On the other side of the political spectrum, the Tea Party movement has spawned activists across the country. Tea Party activists are considered those who donate money to the movement and/or attend Tea Party rallies. According to one report “These activists make up 20 percent of Tea Party supporters and 4 percent of Americans overall.” Within the movement itself, 89 percent of the members are white, three in four are over 45 years old, 29 percent are over 65, and 59 percent are men. Within the movement, “37 percent are college graduates, compared to 25 percent of Americans overall…with 56 percent making more than $50,000 per year.” Overwhelmingly, Tea Party members and activists disapprove of the policies of the Obama administration, are “angry” about government actions, and are “pessimistic about the country.” 93 percent are concerned about the economy while 89 percent assert the role of the government has been expanded too much. Support for the movement has waned in recent years with a Gallup poll finding 22 percent of U.S. citizens supporting the group, down from 32 percent at its peak in 2010. Studies have found between 37 percent and 44 percent of likely voters sympathize with the Tea Party movement.
There is a growing movement toward non-traditional political participation that many citizens on both the right and the left have chosen to utilize to give voice to their political beliefs. On the left, the citizens that are engaging in these non-traditional forms of participation are the very citizens that are statistically the majority of non-voters. They are younger than 45 years old, less financially secure, minorities, and/or are disillusioned with the traditional forms of political participation. On the right, these citizens are statistically the majority of likely voters. They are white, older than 45 years old, men, and are typically more affluent than the working class. These citizens are pessimistic about the government, but their pessimism hasn’t disillusioned them from voting.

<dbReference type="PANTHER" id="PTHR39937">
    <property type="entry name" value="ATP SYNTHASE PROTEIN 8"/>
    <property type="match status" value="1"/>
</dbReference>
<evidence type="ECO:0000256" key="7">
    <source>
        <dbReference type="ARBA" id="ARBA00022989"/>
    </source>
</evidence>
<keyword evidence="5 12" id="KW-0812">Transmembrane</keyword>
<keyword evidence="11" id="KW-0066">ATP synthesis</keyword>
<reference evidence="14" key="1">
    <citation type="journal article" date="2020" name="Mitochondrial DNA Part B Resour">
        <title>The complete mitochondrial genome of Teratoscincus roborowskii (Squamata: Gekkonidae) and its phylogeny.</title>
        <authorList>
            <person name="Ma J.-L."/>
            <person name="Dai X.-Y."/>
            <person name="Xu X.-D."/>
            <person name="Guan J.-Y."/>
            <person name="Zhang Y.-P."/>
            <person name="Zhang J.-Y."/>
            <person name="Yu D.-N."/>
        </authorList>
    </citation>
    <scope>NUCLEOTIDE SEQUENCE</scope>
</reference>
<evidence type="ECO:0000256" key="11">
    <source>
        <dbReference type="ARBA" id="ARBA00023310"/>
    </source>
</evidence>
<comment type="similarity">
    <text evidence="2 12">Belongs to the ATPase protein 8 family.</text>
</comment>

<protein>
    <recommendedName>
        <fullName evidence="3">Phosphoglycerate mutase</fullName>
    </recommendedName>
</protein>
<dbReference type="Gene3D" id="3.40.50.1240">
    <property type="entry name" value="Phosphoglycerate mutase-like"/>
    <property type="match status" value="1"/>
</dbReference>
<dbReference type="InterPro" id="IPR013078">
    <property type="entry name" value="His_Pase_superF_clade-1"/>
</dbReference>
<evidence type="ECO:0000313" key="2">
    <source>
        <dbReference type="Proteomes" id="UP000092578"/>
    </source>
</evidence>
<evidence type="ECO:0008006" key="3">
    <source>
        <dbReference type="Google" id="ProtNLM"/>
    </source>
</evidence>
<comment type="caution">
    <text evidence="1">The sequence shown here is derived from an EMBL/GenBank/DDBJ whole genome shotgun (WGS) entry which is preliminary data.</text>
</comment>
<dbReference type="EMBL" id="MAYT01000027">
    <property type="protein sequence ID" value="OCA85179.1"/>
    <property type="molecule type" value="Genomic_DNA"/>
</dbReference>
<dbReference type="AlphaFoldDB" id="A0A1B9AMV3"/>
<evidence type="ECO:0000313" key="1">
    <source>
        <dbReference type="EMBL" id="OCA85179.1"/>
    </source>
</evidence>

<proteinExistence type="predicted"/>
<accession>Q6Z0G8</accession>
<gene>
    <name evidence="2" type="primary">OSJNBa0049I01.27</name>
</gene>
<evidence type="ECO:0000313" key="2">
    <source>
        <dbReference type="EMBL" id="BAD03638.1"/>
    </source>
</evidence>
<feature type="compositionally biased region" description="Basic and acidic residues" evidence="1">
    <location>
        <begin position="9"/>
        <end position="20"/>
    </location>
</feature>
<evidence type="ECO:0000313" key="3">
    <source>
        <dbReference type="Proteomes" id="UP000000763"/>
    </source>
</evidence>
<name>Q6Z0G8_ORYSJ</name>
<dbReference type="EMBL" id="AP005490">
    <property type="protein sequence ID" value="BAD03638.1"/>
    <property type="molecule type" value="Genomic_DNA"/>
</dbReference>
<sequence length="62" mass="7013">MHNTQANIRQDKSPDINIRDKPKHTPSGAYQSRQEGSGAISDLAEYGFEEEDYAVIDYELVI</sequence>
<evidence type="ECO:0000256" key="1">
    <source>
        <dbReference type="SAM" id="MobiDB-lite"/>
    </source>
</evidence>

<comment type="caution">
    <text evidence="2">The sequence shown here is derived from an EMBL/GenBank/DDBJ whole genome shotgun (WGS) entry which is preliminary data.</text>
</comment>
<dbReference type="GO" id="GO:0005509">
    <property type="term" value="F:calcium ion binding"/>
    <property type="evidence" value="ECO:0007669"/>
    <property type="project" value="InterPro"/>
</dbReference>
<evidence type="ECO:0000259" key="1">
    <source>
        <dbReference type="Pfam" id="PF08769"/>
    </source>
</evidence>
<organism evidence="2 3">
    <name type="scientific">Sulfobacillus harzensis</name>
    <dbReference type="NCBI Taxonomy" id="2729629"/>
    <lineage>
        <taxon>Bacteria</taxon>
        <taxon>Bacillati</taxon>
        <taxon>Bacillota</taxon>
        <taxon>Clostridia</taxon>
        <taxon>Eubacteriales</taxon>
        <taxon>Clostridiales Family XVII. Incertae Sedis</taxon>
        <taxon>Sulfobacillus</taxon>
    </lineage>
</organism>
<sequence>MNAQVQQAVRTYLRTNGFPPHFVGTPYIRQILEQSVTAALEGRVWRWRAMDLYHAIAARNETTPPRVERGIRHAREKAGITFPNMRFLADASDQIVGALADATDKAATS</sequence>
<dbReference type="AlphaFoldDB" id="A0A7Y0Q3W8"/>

Studies have shown that overwhelmingly, regarding traditional forms of political participation, “men participate more often than women, and we find a significant relation between [traditional] political participation on the one hand and education level and age on the other.” Conversely, non-traditional forms of political participation “are much more successful in attracting female participants than conventional forms are.” The same is true for age. Older people utilize traditional forms of political participation while younger people utilize non-traditional forms. In that at least some underrepresented groups seek political voice in non-traditional political participation, non-traditional political participation can act as a “counter balance” to the dominance of the majority.